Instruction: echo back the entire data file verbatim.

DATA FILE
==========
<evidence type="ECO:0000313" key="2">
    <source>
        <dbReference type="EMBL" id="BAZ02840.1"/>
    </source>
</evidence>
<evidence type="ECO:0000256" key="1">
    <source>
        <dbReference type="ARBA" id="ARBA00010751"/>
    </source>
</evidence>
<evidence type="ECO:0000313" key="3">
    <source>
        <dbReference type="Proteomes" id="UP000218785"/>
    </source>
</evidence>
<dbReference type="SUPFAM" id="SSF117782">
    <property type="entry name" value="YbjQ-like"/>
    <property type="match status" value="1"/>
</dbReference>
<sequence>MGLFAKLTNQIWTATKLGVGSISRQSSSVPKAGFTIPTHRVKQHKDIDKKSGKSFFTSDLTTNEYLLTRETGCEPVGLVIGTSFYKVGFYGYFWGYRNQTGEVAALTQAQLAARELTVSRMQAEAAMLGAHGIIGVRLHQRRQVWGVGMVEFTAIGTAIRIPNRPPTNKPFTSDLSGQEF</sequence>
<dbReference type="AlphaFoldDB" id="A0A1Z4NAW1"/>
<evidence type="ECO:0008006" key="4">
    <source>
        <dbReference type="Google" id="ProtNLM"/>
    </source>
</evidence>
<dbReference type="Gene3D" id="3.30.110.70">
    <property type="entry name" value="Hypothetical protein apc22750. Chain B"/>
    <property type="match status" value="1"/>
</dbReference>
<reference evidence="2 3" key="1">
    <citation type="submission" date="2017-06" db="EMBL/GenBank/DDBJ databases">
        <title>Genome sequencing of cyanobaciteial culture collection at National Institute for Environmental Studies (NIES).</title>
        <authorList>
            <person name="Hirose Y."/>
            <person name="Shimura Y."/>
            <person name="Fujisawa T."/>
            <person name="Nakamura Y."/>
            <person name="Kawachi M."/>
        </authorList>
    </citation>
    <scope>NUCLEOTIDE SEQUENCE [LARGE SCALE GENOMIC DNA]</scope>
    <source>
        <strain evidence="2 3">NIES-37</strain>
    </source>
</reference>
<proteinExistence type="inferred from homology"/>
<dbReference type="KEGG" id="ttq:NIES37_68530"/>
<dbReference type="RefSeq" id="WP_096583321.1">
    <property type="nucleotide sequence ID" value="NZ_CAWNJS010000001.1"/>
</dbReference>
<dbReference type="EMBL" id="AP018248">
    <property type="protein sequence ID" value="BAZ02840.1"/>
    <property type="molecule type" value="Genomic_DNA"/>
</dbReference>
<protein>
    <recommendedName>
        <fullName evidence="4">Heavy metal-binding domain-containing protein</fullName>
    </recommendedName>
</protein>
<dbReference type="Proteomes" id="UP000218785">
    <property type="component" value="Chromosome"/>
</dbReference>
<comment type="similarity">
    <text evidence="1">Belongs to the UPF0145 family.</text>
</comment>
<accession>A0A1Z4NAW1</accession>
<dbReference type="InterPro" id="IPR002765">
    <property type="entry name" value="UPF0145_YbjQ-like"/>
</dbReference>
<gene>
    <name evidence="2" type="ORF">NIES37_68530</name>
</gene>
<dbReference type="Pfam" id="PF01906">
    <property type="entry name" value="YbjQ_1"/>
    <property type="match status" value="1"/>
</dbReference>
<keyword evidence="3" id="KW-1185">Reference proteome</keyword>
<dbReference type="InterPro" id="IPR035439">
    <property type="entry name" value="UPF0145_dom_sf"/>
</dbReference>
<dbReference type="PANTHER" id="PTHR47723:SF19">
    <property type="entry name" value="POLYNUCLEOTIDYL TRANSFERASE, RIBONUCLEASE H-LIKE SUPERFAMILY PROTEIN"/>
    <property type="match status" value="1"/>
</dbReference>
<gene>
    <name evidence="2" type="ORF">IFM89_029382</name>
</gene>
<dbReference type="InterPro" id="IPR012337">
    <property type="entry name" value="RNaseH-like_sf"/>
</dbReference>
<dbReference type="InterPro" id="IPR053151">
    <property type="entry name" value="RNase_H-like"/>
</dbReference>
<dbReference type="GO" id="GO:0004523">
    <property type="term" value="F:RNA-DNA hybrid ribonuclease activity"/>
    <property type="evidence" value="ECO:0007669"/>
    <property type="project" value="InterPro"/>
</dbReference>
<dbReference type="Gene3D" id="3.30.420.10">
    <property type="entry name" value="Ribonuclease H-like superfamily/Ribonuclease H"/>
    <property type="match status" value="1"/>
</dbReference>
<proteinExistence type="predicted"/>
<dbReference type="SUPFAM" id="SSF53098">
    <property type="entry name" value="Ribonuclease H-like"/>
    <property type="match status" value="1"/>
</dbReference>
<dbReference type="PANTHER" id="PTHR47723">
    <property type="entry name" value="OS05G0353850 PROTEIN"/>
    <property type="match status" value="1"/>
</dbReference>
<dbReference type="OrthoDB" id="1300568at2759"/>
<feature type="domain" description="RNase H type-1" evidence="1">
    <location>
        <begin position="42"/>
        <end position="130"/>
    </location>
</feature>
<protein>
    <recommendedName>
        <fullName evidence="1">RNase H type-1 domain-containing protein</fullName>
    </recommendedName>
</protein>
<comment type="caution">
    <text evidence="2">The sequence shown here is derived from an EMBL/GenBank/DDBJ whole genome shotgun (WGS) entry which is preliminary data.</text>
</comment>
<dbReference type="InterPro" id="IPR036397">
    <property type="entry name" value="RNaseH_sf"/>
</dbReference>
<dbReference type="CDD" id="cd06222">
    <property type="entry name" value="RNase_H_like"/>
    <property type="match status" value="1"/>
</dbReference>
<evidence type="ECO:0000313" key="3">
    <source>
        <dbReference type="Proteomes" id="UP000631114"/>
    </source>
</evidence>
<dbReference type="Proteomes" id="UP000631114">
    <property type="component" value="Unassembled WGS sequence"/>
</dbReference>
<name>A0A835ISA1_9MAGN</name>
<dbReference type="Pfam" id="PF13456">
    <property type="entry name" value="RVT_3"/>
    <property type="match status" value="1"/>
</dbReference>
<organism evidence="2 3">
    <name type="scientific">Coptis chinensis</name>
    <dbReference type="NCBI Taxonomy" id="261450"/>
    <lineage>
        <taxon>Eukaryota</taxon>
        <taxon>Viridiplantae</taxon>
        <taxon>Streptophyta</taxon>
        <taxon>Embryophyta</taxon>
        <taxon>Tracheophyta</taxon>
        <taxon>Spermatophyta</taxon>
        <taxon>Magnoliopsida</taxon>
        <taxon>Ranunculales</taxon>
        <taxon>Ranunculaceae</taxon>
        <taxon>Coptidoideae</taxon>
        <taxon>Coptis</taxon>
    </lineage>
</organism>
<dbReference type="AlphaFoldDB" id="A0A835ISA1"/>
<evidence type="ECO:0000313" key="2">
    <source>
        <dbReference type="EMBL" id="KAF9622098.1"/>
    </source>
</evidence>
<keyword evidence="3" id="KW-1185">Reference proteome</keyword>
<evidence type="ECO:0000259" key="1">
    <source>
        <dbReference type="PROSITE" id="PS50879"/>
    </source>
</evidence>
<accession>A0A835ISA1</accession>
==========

<evidence type="ECO:0000313" key="2">
    <source>
        <dbReference type="EMBL" id="BAZ02840.1"/>
    </source>
</evidence>
<evidence type="ECO:0000256" key="1">
    <source>
        <dbReference type="ARBA" id="ARBA00010751"/>
    </source>
</evidence>
<evidence type="ECO:0000313" key="3">
    <source>
        <dbReference type="Proteomes" id="UP000218785"/>
    </source>
</evidence>
<dbReference type="SUPFAM" id="SSF117782">
    <property type="entry name" value="YbjQ-like"/>
    <property type="match status" value="1"/>
</dbReference>
<sequence>MGLFAKLTNQIWTATKLGVGSISRQSSSVPKAGFTIPTHRVKQHKDIDKKSGKSFFTSDLTTNEYLLTRETGCEPVGLVIGTSFYKVGFYGYFWGYRNQTGEVAALTQAQLAARELTVSRMQAEAAMLGAHGIIGVRLHQRRQVWGVGMVEFTAIGTAIRIPNRPPTNKPFTSDLSGQEF</sequence>
<dbReference type="AlphaFoldDB" id="A0A1Z4NAW1"/>
<evidence type="ECO:0008006" key="4">
    <source>
        <dbReference type="Google" id="ProtNLM"/>
    </source>
</evidence>
<dbReference type="Gene3D" id="3.30.110.70">
    <property type="entry name" value="Hypothetical protein apc22750. Chain B"/>
    <property type="match status" value="1"/>
</dbReference>
<reference evidence="2 3" key="1">
    <citation type="submission" date="2017-06" db="EMBL/GenBank/DDBJ databases">
        <title>Genome sequencing of cyanobaciteial culture collection at National Institute for Environmental Studies (NIES).</title>
        <authorList>
            <person name="Hirose Y."/>
            <person name="Shimura Y."/>
            <person name="Fujisawa T."/>
            <person name="Nakamura Y."/>
            <person name="Kawachi M."/>
        </authorList>
    </citation>
    <scope>NUCLEOTIDE SEQUENCE [LARGE SCALE GENOMIC DNA]</scope>
    <source>
        <strain evidence="2 3">NIES-37</strain>
    </source>
</reference>
<proteinExistence type="inferred from homology"/>
<dbReference type="KEGG" id="ttq:NIES37_68530"/>
<dbReference type="RefSeq" id="WP_096583321.1">
    <property type="nucleotide sequence ID" value="NZ_CAWNJS010000001.1"/>
</dbReference>
<dbReference type="EMBL" id="AP018248">
    <property type="protein sequence ID" value="BAZ02840.1"/>
    <property type="molecule type" value="Genomic_DNA"/>
</dbReference>
<protein>
    <recommendedName>
        <fullName evidence="4">Heavy metal-binding domain-containing protein</fullName>
    </recommendedName>
</protein>
<dbReference type="Proteomes" id="UP000218785">
    <property type="component" value="Chromosome"/>
</dbReference>
<comment type="similarity">
    <text evidence="1">Belongs to the UPF0145 family.</text>
</comment>
<accession>A0A1Z4NAW1</accession>
<dbReference type="InterPro" id="IPR002765">
    <property type="entry name" value="UPF0145_YbjQ-like"/>
</dbReference>
<gene>
    <name evidence="2" type="ORF">NIES37_68530</name>
</gene>
<dbReference type="Pfam" id="PF01906">
    <property type="entry name" value="YbjQ_1"/>
    <property type="match status" value="1"/>
</dbReference>
<keyword evidence="3" id="KW-1185">Reference proteome</keyword>
<dbReference type="InterPro" id="IPR035439">
    <property type="entry name" value="UPF0145_dom_sf"/>
</dbReference>
<dbReference type="PANTHER" id="PTHR47723:SF19">
    <property type="entry name" value="POLYNUCLEOTIDYL TRANSFERASE, RIBONUCLEASE H-LIKE SUPERFAMILY PROTEIN"/>
    <property type="match status" value="1"/>
</dbReference>
<gene>
    <name evidence="2" type="ORF">IFM89_029382</name>
</gene>
<dbReference type="InterPro" id="IPR012337">
    <property type="entry name" value="RNaseH-like_sf"/>
</dbReference>
<dbReference type="InterPro" id="IPR053151">
    <property type="entry name" value="RNase_H-like"/>
</dbReference>
<dbReference type="GO" id="GO:0004523">
    <property type="term" value="F:RNA-DNA hybrid ribonuclease activity"/>
    <property type="evidence" value="ECO:0007669"/>
    <property type="project" value="InterPro"/>
</dbReference>
<dbReference type="Gene3D" id="3.30.420.10">
    <property type="entry name" value="Ribonuclease H-like superfamily/Ribonuclease H"/>
    <property type="match status" value="1"/>
</dbReference>
<proteinExistence type="predicted"/>
<dbReference type="SUPFAM" id="SSF53098">
    <property type="entry name" value="Ribonuclease H-like"/>
    <property type="match status" value="1"/>
</dbReference>
<dbReference type="PANTHER" id="PTHR47723">
    <property type="entry name" value="OS05G0353850 PROTEIN"/>
    <property type="match status" value="1"/>
</dbReference>
<dbReference type="OrthoDB" id="1300568at2759"/>
<feature type="domain" description="RNase H type-1" evidence="1">
    <location>
        <begin position="42"/>
        <end position="130"/>
    </location>
</feature>
<protein>
    <recommendedName>
        <fullName evidence="1">RNase H type-1 domain-containing protein</fullName>
    </recommendedName>
</protein>
<comment type="caution">
    <text evidence="2">The sequence shown here is derived from an EMBL/GenBank/DDBJ whole genome shotgun (WGS) entry which is preliminary data.</text>
</comment>
<dbReference type="InterPro" id="IPR036397">
    <property type="entry name" value="RNaseH_sf"/>
</dbReference>
<dbReference type="CDD" id="cd06222">
    <property type="entry name" value="RNase_H_like"/>
    <property type="match status" value="1"/>
</dbReference>
<evidence type="ECO:0000313" key="3">
    <source>
        <dbReference type="Proteomes" id="UP000631114"/>
    </source>
</evidence>
<dbReference type="Proteomes" id="UP000631114">
    <property type="component" value="Unassembled WGS sequence"/>
</dbReference>
<name>A0A835ISA1_9MAGN</name>
<dbReference type="Pfam" id="PF13456">
    <property type="entry name" value="RVT_3"/>
    <property type="match status" value="1"/>
</dbReference>
<organism evidence="2 3">
    <name type="scientific">Coptis chinensis</name>
    <dbReference type="NCBI Taxonomy" id="261450"/>
    <lineage>
        <taxon>Eukaryota</taxon>
        <taxon>Viridiplantae</taxon>
        <taxon>Streptophyta</taxon>
        <taxon>Embryophyta</taxon>
        <taxon>Tracheophyta</taxon>
        <taxon>Spermatophyta</taxon>
        <taxon>Magnoliopsida</taxon>
        <taxon>Ranunculales</taxon>
        <taxon>Ranunculaceae</taxon>
        <taxon>Coptidoideae</taxon>
        <taxon>Coptis</taxon>
    </lineage>
</organism>
<dbReference type="AlphaFoldDB" id="A0A835ISA1"/>
<evidence type="ECO:0000313" key="2">
    <source>
        <dbReference type="EMBL" id="KAF9622098.1"/>
    </source>
</evidence>
<keyword evidence="3" id="KW-1185">Reference proteome</keyword>
<evidence type="ECO:0000259" key="1">
    <source>
        <dbReference type="PROSITE" id="PS50879"/>
    </source>
</evidence>
<accession>A0A835ISA1</accession>